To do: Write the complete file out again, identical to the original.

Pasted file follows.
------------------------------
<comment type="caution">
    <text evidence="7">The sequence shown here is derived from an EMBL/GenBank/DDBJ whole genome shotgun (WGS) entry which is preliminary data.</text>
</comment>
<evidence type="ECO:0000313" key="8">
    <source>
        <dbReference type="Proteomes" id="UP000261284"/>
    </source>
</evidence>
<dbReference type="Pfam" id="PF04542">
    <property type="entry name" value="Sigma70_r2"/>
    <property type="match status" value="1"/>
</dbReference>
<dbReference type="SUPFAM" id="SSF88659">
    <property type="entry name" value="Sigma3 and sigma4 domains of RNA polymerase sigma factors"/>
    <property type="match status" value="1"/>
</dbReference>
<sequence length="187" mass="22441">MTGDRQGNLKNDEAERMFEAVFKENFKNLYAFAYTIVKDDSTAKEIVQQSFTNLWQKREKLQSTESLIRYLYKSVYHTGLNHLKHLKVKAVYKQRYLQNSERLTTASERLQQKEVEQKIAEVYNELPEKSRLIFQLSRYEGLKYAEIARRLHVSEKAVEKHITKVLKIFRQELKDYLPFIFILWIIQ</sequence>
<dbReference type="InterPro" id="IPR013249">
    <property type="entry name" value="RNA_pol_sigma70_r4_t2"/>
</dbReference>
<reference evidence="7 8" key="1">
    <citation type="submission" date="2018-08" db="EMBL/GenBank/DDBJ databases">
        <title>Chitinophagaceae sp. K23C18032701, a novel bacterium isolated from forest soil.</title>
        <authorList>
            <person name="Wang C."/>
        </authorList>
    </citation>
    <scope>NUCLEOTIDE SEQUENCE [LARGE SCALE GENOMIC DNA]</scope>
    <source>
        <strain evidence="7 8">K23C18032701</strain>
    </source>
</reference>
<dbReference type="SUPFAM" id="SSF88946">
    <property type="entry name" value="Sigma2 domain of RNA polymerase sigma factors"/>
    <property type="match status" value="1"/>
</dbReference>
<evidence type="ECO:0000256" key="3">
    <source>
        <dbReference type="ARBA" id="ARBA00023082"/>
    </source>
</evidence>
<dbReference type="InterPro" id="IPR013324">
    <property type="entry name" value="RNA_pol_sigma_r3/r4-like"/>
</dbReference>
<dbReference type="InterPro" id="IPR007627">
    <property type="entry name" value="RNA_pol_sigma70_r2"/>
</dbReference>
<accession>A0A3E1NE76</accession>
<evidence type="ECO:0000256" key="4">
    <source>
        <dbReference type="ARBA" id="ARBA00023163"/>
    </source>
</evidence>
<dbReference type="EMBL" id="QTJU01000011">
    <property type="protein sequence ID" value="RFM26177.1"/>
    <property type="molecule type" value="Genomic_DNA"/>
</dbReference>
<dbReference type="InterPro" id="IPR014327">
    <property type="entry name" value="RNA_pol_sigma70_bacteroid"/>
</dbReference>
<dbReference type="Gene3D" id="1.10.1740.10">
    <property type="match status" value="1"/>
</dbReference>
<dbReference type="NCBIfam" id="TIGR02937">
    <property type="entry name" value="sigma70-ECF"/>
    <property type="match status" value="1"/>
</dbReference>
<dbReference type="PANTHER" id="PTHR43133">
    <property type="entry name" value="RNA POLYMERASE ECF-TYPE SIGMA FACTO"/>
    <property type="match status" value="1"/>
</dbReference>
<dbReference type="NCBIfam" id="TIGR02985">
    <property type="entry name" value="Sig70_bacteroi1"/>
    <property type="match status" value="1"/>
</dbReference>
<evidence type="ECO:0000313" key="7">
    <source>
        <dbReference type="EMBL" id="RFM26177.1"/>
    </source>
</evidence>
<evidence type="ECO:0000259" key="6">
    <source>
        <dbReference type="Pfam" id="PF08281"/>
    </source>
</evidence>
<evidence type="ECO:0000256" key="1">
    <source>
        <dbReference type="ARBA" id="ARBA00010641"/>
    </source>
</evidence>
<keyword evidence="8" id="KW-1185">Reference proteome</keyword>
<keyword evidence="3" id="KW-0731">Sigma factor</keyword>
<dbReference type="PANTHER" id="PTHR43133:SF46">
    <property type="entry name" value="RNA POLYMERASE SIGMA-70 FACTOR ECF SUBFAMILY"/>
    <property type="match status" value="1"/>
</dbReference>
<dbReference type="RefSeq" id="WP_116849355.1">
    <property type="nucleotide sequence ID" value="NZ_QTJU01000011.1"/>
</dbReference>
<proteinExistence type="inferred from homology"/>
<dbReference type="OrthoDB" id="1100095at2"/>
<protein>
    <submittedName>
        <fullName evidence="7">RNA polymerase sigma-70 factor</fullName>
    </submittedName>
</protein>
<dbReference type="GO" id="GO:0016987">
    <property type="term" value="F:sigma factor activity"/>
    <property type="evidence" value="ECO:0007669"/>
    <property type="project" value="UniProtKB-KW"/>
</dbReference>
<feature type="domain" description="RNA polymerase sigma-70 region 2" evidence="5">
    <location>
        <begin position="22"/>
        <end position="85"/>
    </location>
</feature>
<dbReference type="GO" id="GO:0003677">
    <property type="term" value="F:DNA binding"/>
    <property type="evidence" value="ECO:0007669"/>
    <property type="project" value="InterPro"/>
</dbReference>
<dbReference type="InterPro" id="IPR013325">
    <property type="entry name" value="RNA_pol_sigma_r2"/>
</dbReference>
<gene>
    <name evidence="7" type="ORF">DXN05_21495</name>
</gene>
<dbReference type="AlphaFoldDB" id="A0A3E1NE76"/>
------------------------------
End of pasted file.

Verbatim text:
<comment type="caution">
    <text evidence="7">The sequence shown here is derived from an EMBL/GenBank/DDBJ whole genome shotgun (WGS) entry which is preliminary data.</text>
</comment>
<evidence type="ECO:0000313" key="8">
    <source>
        <dbReference type="Proteomes" id="UP000261284"/>
    </source>
</evidence>
<dbReference type="Pfam" id="PF04542">
    <property type="entry name" value="Sigma70_r2"/>
    <property type="match status" value="1"/>
</dbReference>
<dbReference type="SUPFAM" id="SSF88659">
    <property type="entry name" value="Sigma3 and sigma4 domains of RNA polymerase sigma factors"/>
    <property type="match status" value="1"/>
</dbReference>
<sequence length="187" mass="22441">MTGDRQGNLKNDEAERMFEAVFKENFKNLYAFAYTIVKDDSTAKEIVQQSFTNLWQKREKLQSTESLIRYLYKSVYHTGLNHLKHLKVKAVYKQRYLQNSERLTTASERLQQKEVEQKIAEVYNELPEKSRLIFQLSRYEGLKYAEIARRLHVSEKAVEKHITKVLKIFRQELKDYLPFIFILWIIQ</sequence>
<dbReference type="InterPro" id="IPR013249">
    <property type="entry name" value="RNA_pol_sigma70_r4_t2"/>
</dbReference>
<reference evidence="7 8" key="1">
    <citation type="submission" date="2018-08" db="EMBL/GenBank/DDBJ databases">
        <title>Chitinophagaceae sp. K23C18032701, a novel bacterium isolated from forest soil.</title>
        <authorList>
            <person name="Wang C."/>
        </authorList>
    </citation>
    <scope>NUCLEOTIDE SEQUENCE [LARGE SCALE GENOMIC DNA]</scope>
    <source>
        <strain evidence="7 8">K23C18032701</strain>
    </source>
</reference>
<dbReference type="SUPFAM" id="SSF88946">
    <property type="entry name" value="Sigma2 domain of RNA polymerase sigma factors"/>
    <property type="match status" value="1"/>
</dbReference>
<evidence type="ECO:0000256" key="3">
    <source>
        <dbReference type="ARBA" id="ARBA00023082"/>
    </source>
</evidence>
<dbReference type="InterPro" id="IPR013324">
    <property type="entry name" value="RNA_pol_sigma_r3/r4-like"/>
</dbReference>
<dbReference type="InterPro" id="IPR007627">
    <property type="entry name" value="RNA_pol_sigma70_r2"/>
</dbReference>
<accession>A0A3E1NE76</accession>
<evidence type="ECO:0000256" key="4">
    <source>
        <dbReference type="ARBA" id="ARBA00023163"/>
    </source>
</evidence>
<dbReference type="EMBL" id="QTJU01000011">
    <property type="protein sequence ID" value="RFM26177.1"/>
    <property type="molecule type" value="Genomic_DNA"/>
</dbReference>
<dbReference type="InterPro" id="IPR014327">
    <property type="entry name" value="RNA_pol_sigma70_bacteroid"/>
</dbReference>
<dbReference type="Gene3D" id="1.10.1740.10">
    <property type="match status" value="1"/>
</dbReference>
<dbReference type="NCBIfam" id="TIGR02937">
    <property type="entry name" value="sigma70-ECF"/>
    <property type="match status" value="1"/>
</dbReference>
<dbReference type="PANTHER" id="PTHR43133">
    <property type="entry name" value="RNA POLYMERASE ECF-TYPE SIGMA FACTO"/>
    <property type="match status" value="1"/>
</dbReference>
<dbReference type="NCBIfam" id="TIGR02985">
    <property type="entry name" value="Sig70_bacteroi1"/>
    <property type="match status" value="1"/>
</dbReference>
<evidence type="ECO:0000313" key="7">
    <source>
        <dbReference type="EMBL" id="RFM26177.1"/>
    </source>
</evidence>
<evidence type="ECO:0000259" key="6">
    <source>
        <dbReference type="Pfam" id="PF08281"/>
    </source>
</evidence>
<evidence type="ECO:0000256" key="1">
    <source>
        <dbReference type="ARBA" id="ARBA00010641"/>
    </source>
</evidence>
<keyword evidence="8" id="KW-1185">Reference proteome</keyword>
<keyword evidence="3" id="KW-0731">Sigma factor</keyword>
<dbReference type="PANTHER" id="PTHR43133:SF46">
    <property type="entry name" value="RNA POLYMERASE SIGMA-70 FACTOR ECF SUBFAMILY"/>
    <property type="match status" value="1"/>
</dbReference>
<dbReference type="RefSeq" id="WP_116849355.1">
    <property type="nucleotide sequence ID" value="NZ_QTJU01000011.1"/>
</dbReference>
<proteinExistence type="inferred from homology"/>
<dbReference type="OrthoDB" id="1100095at2"/>
<protein>
    <submittedName>
        <fullName evidence="7">RNA polymerase sigma-70 factor</fullName>
    </submittedName>
</protein>
<dbReference type="GO" id="GO:0016987">
    <property type="term" value="F:sigma factor activity"/>
    <property type="evidence" value="ECO:0007669"/>
    <property type="project" value="UniProtKB-KW"/>
</dbReference>
<feature type="domain" description="RNA polymerase sigma-70 region 2" evidence="5">
    <location>
        <begin position="22"/>
        <end position="85"/>
    </location>
</feature>
<dbReference type="GO" id="GO:0003677">
    <property type="term" value="F:DNA binding"/>
    <property type="evidence" value="ECO:0007669"/>
    <property type="project" value="InterPro"/>
</dbReference>
<dbReference type="InterPro" id="IPR013325">
    <property type="entry name" value="RNA_pol_sigma_r2"/>
</dbReference>
<gene>
    <name evidence="7" type="ORF">DXN05_21495</name>
</gene>
<dbReference type="AlphaFoldDB" id="A0A3E1NE76"/>